Immigration and Border Policies Criticized, Short Interview with Arizona Activist Dan Millis

By Nick Braune

In 2008, Dan Millis was on a team which discovered the body of a 14-year-old girl from El Salvador who had been trying to find her way through rugged deserts and mountains in Arizona’s southern border. Traveling with her little brother and hoping to link up with her mother in the U.S., the girl died of dehydration, after becoming sick and somehow being left behind by the coyote. (See The Death of Josseline by Margaret Regan, Beacon Press, 2000)

With Josseline on his mind, Millis was in the desert again two days later, leaving sealed gallon containers of water around for any lost travelers. He was cited for littering, refused to pay, was convicted in federal court, but after two years of fuss, finally won in appeal court. (Millis, visiting Texas this week as a spokesperson for Sierra Club and for No More Deaths in the Desert, is speaking on Monday, August 22 at Galeria 409 in Brownsville and Tuesday, August 23 at St. John the Baptist Parish Hall in San Juan. Both presentations begin at 7:00 pm.)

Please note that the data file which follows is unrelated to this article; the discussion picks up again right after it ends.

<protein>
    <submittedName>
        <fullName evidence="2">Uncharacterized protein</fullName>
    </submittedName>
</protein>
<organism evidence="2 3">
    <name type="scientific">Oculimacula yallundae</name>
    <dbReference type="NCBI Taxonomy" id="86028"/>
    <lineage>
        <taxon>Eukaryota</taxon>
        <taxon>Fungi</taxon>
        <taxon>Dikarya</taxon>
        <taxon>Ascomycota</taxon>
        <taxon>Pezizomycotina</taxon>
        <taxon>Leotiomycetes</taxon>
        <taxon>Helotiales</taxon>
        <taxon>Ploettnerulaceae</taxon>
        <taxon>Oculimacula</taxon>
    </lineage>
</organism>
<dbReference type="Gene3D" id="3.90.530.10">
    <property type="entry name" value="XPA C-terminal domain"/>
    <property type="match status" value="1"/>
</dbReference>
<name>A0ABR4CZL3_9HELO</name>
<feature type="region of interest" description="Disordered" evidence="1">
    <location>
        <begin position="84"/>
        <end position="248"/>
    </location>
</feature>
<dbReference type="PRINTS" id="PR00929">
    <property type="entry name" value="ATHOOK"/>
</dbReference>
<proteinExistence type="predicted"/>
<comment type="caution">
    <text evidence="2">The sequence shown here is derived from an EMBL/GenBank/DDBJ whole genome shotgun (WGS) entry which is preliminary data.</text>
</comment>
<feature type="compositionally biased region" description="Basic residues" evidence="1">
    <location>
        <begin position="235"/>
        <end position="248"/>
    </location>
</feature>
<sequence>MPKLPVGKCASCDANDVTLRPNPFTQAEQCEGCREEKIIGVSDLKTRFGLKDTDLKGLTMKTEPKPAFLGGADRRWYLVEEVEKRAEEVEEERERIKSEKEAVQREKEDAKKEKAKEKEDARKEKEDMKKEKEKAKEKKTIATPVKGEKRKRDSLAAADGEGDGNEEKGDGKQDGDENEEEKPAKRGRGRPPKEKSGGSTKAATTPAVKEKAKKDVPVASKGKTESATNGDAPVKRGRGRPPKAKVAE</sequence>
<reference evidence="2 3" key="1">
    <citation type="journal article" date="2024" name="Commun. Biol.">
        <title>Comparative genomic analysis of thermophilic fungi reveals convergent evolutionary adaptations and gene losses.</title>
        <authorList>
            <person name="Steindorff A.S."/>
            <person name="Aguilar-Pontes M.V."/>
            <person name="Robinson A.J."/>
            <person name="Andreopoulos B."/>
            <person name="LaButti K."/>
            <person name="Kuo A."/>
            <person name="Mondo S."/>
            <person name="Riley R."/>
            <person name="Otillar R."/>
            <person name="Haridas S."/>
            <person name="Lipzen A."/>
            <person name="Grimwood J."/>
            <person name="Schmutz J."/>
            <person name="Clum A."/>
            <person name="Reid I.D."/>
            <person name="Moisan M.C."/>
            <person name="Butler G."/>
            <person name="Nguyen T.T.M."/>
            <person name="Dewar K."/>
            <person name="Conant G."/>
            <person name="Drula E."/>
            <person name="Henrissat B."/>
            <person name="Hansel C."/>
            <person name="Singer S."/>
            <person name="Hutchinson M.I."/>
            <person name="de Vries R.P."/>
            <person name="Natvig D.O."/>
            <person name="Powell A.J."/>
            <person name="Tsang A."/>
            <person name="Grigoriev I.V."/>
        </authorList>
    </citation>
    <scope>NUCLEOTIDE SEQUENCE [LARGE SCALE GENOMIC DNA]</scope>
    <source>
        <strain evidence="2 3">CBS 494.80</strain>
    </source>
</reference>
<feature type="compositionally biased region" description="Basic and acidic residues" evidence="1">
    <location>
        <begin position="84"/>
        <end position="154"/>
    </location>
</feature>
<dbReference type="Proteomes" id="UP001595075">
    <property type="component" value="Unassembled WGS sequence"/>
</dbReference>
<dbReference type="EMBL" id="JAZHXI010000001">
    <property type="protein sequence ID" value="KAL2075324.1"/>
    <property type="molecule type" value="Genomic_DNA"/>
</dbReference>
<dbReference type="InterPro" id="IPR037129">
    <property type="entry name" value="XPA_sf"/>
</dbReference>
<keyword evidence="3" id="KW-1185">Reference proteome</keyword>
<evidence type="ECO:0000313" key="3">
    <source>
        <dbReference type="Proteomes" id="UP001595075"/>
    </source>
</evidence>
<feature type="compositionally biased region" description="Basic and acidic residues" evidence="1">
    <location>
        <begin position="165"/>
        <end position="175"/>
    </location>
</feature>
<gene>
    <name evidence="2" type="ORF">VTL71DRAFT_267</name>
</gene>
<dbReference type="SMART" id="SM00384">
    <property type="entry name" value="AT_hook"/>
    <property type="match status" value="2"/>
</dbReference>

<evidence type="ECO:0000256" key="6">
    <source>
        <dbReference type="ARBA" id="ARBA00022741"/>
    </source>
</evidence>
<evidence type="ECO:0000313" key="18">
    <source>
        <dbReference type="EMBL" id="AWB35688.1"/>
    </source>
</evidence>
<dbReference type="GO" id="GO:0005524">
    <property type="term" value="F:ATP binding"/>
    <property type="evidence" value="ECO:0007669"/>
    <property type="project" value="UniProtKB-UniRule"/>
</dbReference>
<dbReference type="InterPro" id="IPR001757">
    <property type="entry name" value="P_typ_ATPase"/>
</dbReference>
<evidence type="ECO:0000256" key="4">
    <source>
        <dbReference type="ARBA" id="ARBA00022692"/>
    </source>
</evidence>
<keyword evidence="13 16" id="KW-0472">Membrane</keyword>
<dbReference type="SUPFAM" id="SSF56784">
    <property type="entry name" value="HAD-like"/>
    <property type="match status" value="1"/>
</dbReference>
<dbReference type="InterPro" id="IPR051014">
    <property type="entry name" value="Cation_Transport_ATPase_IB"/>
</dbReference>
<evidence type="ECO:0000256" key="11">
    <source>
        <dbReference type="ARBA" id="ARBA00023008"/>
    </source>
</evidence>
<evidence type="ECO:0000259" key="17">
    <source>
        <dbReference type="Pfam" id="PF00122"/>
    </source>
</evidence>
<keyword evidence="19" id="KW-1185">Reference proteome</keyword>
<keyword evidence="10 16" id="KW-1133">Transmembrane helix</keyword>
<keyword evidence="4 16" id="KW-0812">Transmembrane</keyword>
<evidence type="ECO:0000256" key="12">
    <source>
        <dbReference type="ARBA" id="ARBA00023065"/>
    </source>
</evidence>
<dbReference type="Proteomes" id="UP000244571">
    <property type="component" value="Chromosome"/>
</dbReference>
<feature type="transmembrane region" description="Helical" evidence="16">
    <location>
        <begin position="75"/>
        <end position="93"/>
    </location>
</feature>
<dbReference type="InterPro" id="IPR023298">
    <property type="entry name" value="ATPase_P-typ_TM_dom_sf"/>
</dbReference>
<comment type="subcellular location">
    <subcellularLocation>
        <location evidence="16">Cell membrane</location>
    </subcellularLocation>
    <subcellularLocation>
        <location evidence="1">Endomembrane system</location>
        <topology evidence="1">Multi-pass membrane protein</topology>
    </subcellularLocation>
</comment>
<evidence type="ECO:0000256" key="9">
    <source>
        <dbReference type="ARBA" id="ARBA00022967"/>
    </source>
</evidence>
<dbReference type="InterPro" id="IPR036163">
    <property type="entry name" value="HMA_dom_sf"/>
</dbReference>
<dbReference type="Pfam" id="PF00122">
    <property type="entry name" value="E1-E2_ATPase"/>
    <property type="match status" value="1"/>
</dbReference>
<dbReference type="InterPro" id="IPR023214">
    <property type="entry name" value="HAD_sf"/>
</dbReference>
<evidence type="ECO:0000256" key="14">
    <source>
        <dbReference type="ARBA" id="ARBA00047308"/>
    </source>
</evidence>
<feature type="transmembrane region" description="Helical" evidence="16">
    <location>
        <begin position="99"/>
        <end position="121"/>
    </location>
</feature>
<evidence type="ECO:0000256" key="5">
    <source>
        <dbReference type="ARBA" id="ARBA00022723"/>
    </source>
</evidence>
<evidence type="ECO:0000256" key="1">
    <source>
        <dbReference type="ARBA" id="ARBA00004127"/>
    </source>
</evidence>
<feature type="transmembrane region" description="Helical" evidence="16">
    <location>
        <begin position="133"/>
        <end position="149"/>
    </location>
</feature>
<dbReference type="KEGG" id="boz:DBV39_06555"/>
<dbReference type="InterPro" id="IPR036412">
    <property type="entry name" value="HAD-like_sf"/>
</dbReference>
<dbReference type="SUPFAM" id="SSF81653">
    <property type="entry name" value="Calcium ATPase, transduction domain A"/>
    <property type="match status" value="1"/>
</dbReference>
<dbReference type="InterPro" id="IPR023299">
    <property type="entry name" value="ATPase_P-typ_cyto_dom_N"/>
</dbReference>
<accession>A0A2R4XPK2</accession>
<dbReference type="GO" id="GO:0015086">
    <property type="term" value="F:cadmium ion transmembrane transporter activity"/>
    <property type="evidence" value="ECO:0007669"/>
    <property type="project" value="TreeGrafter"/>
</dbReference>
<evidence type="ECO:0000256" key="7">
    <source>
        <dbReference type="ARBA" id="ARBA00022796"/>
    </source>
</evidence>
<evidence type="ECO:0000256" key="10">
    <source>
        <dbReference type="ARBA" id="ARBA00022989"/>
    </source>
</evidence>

Braune: Are there still people who die crossing the Arizona desert despite the construction of the wall?

Millis: Construction of 650 miles of border walls has not decreased the number of people who die attempting to cross our borderlands. In fact, walls, sensors, helicopters, cameras, and thousands more agents have only made the voyage more dangerous for border-crossers. The crashed U.S. economy and higher prices being charged by border trail guides have contributed to lower overall numbers of people crossing the desert. But people continue to die in large numbers, and so the risk of death for those who cross has increased dramatically.